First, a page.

In 27 years of rescuing nearly 4,000 marine mammals in dire straits, Peter Wallerstein has never seen anything like the interaction that prompted a dolphin to make a sanctuary of the shallow Bolsa Chica wetlands in Huntington Beach.
Originally thought to be trapped, the 7-foot adult male has been circling the wetlands since Thursday, preferring the confines of the shallows over a confrontation with an aggressive pair of dolphins waiting nearby in the harbor that feeds into the wetlands, said Wallerstein.
“We were able to get it to swim into open water Saturday. It was about 100 yards into the harbor and swimming calmly when it was attacked by a couple of very aggressive dolphins,” said Wallerstein. “It was quite eye-opening to see that kind of aggression.”
The dolphin raced back into the wetlands, and the larger, aggressive dolphin that was chasing it made an abrupt maneuver to avoid following into the shallows. A small group of dolphins, previously assumed by many to be part of the "trapped" mammal’s pod, had been spotted circling in the nearby harbor throughout the weekend.
It would seem the lone dolphin has sought sanctuary, and rescue crews have put on hold any plans to bring it into open water.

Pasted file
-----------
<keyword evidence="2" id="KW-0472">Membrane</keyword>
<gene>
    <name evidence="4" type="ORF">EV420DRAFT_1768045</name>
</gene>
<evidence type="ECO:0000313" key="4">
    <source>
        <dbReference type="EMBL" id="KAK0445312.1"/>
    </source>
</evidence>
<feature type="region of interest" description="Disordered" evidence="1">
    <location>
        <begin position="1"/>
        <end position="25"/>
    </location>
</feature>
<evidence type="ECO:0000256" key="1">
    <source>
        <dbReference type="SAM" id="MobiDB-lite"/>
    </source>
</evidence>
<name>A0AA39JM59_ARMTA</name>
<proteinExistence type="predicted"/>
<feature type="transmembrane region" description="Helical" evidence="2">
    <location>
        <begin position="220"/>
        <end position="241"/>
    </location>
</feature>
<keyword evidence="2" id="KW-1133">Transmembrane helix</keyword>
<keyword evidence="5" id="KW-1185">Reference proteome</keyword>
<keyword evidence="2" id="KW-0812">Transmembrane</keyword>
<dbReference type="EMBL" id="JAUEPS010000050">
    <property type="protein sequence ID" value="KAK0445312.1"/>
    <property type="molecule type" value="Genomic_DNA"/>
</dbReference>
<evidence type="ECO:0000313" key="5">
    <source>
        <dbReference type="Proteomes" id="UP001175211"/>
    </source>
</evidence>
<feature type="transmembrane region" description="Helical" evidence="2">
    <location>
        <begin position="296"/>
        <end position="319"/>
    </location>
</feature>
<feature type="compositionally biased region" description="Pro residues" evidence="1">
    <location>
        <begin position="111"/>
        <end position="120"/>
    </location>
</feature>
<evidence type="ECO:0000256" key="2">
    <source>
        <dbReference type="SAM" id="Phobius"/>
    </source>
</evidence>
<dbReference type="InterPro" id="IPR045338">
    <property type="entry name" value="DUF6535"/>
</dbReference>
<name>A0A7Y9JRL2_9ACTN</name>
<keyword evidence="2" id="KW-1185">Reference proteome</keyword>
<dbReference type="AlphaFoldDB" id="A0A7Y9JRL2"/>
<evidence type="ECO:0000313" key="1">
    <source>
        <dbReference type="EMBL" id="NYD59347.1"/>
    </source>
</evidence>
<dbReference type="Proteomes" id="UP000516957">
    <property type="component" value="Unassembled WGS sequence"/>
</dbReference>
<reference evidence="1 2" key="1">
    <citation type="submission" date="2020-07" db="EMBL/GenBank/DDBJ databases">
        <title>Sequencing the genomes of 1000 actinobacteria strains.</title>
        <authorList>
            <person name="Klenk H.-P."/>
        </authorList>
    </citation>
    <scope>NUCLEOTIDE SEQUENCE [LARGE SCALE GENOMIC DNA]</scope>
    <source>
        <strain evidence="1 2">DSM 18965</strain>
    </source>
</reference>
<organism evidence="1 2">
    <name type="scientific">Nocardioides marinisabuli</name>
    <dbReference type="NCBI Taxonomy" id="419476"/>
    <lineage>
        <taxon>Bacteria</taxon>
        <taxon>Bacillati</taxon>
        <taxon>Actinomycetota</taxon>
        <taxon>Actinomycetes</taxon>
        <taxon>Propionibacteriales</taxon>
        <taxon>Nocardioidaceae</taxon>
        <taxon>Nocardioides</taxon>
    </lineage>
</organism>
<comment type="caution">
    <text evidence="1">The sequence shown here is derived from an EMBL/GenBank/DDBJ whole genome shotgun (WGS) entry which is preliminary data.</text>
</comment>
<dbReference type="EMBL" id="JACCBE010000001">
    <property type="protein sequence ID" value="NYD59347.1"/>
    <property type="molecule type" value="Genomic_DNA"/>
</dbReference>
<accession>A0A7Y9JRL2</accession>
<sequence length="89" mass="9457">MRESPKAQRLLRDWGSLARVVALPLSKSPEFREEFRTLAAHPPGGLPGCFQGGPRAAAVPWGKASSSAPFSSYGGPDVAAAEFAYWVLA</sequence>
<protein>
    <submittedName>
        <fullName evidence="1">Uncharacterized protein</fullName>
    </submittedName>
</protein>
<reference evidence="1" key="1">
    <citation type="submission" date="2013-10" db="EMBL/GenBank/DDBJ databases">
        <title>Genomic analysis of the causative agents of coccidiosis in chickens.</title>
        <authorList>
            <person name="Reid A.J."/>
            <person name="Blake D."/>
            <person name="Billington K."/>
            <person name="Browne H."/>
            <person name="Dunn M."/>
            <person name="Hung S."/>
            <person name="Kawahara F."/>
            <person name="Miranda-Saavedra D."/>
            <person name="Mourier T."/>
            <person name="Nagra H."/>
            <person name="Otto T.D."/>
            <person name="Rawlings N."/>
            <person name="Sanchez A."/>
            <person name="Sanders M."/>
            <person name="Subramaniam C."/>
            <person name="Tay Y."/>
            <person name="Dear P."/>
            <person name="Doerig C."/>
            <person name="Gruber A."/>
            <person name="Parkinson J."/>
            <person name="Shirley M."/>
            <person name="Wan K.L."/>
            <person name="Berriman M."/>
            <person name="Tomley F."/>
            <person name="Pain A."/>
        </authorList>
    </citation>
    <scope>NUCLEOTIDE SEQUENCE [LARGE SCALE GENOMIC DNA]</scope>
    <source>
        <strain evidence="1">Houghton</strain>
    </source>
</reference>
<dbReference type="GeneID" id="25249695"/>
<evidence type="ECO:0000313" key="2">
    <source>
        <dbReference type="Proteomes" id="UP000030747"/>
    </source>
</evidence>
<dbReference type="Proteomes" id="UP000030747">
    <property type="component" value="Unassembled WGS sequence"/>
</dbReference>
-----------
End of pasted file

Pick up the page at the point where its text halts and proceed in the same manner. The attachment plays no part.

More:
"It could be a death blow to the dolphin if we force him or her out of the wetlands'' into a pod that would bully it, Wallerstein said. “Dolphins are not the cuddly characters they’re made out to be in cartoons or movies. They have a complex social structure. They are animals, and they have their dark side.”
The dolphin is not trapped; it has been feeding, and its heart rate is normal, Wallerstein added. For all these reasons, the rescue crews won’t interfere again unless the dolphin’s condition deteriorates, he said.
"There's no reason to do anything prematurely,” said Wallerstein.
The dolphin likely followed some food into the shallow, marshy area during a high tide on Thursday or Friday, when it first drew a crowd, including a diver who wanted to get a closer look and several people on paddle boards who tried to shoo the big adult back into the harbor, which connects with the ocean.
Wallerstein urged people to keep their distance. Although generally not aggressive, dolphins -- which use their speed and torpedo shape to ram enemies - can be dangerous.
- City News Service contributed to this report.